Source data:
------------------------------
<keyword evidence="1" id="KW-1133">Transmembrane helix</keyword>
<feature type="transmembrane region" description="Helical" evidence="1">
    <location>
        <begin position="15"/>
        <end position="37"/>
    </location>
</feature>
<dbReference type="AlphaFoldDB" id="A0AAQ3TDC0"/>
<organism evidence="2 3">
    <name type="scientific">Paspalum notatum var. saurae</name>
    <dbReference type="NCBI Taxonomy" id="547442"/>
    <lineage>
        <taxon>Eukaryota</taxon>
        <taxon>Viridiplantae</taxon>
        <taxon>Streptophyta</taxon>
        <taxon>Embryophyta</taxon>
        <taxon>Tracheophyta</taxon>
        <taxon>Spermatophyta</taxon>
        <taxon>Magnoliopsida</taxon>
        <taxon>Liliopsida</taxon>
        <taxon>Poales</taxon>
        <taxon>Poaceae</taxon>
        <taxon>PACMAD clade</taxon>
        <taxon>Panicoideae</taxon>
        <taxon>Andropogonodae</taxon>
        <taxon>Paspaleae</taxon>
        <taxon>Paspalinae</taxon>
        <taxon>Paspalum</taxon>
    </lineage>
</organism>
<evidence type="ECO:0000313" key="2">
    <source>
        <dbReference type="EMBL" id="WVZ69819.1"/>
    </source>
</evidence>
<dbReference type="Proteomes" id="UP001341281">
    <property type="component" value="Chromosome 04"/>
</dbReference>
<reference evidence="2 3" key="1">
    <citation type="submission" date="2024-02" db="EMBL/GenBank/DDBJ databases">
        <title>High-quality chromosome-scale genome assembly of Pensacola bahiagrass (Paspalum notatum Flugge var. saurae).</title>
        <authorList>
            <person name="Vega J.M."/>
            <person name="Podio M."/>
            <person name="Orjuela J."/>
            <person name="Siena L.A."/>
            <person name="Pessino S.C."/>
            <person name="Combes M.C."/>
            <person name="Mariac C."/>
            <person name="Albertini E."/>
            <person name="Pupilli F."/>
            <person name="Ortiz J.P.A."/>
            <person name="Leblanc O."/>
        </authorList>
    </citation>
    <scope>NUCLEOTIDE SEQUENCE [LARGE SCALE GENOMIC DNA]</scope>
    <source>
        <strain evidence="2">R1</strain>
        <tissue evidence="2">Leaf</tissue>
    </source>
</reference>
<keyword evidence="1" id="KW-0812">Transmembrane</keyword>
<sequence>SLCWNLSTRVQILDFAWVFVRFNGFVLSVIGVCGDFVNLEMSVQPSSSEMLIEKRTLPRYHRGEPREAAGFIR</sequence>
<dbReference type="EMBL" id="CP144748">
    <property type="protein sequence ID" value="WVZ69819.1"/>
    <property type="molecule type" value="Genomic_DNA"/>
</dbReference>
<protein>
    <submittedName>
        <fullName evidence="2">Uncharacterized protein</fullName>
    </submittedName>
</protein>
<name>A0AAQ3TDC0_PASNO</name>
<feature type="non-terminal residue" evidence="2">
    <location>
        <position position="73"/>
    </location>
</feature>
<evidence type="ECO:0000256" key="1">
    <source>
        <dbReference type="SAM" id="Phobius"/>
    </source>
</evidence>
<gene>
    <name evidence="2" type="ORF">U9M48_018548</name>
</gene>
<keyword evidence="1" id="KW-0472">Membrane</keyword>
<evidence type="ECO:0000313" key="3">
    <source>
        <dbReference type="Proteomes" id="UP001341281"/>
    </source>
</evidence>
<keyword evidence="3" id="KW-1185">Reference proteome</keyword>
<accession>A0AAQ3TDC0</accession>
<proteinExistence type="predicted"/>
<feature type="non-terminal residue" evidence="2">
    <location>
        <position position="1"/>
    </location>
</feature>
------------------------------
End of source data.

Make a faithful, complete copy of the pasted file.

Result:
<keyword evidence="1" id="KW-1133">Transmembrane helix</keyword>
<feature type="transmembrane region" description="Helical" evidence="1">
    <location>
        <begin position="15"/>
        <end position="37"/>
    </location>
</feature>
<dbReference type="AlphaFoldDB" id="A0AAQ3TDC0"/>
<organism evidence="2 3">
    <name type="scientific">Paspalum notatum var. saurae</name>
    <dbReference type="NCBI Taxonomy" id="547442"/>
    <lineage>
        <taxon>Eukaryota</taxon>
        <taxon>Viridiplantae</taxon>
        <taxon>Streptophyta</taxon>
        <taxon>Embryophyta</taxon>
        <taxon>Tracheophyta</taxon>
        <taxon>Spermatophyta</taxon>
        <taxon>Magnoliopsida</taxon>
        <taxon>Liliopsida</taxon>
        <taxon>Poales</taxon>
        <taxon>Poaceae</taxon>
        <taxon>PACMAD clade</taxon>
        <taxon>Panicoideae</taxon>
        <taxon>Andropogonodae</taxon>
        <taxon>Paspaleae</taxon>
        <taxon>Paspalinae</taxon>
        <taxon>Paspalum</taxon>
    </lineage>
</organism>
<evidence type="ECO:0000313" key="2">
    <source>
        <dbReference type="EMBL" id="WVZ69819.1"/>
    </source>
</evidence>
<dbReference type="Proteomes" id="UP001341281">
    <property type="component" value="Chromosome 04"/>
</dbReference>
<reference evidence="2 3" key="1">
    <citation type="submission" date="2024-02" db="EMBL/GenBank/DDBJ databases">
        <title>High-quality chromosome-scale genome assembly of Pensacola bahiagrass (Paspalum notatum Flugge var. saurae).</title>
        <authorList>
            <person name="Vega J.M."/>
            <person name="Podio M."/>
            <person name="Orjuela J."/>
            <person name="Siena L.A."/>
            <person name="Pessino S.C."/>
            <person name="Combes M.C."/>
            <person name="Mariac C."/>
            <person name="Albertini E."/>
            <person name="Pupilli F."/>
            <person name="Ortiz J.P.A."/>
            <person name="Leblanc O."/>
        </authorList>
    </citation>
    <scope>NUCLEOTIDE SEQUENCE [LARGE SCALE GENOMIC DNA]</scope>
    <source>
        <strain evidence="2">R1</strain>
        <tissue evidence="2">Leaf</tissue>
    </source>
</reference>
<keyword evidence="1" id="KW-0812">Transmembrane</keyword>
<sequence>SLCWNLSTRVQILDFAWVFVRFNGFVLSVIGVCGDFVNLEMSVQPSSSEMLIEKRTLPRYHRGEPREAAGFIR</sequence>
<dbReference type="EMBL" id="CP144748">
    <property type="protein sequence ID" value="WVZ69819.1"/>
    <property type="molecule type" value="Genomic_DNA"/>
</dbReference>
<protein>
    <submittedName>
        <fullName evidence="2">Uncharacterized protein</fullName>
    </submittedName>
</protein>
<name>A0AAQ3TDC0_PASNO</name>
<feature type="non-terminal residue" evidence="2">
    <location>
        <position position="73"/>
    </location>
</feature>
<evidence type="ECO:0000256" key="1">
    <source>
        <dbReference type="SAM" id="Phobius"/>
    </source>
</evidence>
<gene>
    <name evidence="2" type="ORF">U9M48_018548</name>
</gene>
<keyword evidence="1" id="KW-0472">Membrane</keyword>
<evidence type="ECO:0000313" key="3">
    <source>
        <dbReference type="Proteomes" id="UP001341281"/>
    </source>
</evidence>
<keyword evidence="3" id="KW-1185">Reference proteome</keyword>
<accession>A0AAQ3TDC0</accession>
<proteinExistence type="predicted"/>
<feature type="non-terminal residue" evidence="2">
    <location>
        <position position="1"/>
    </location>
</feature>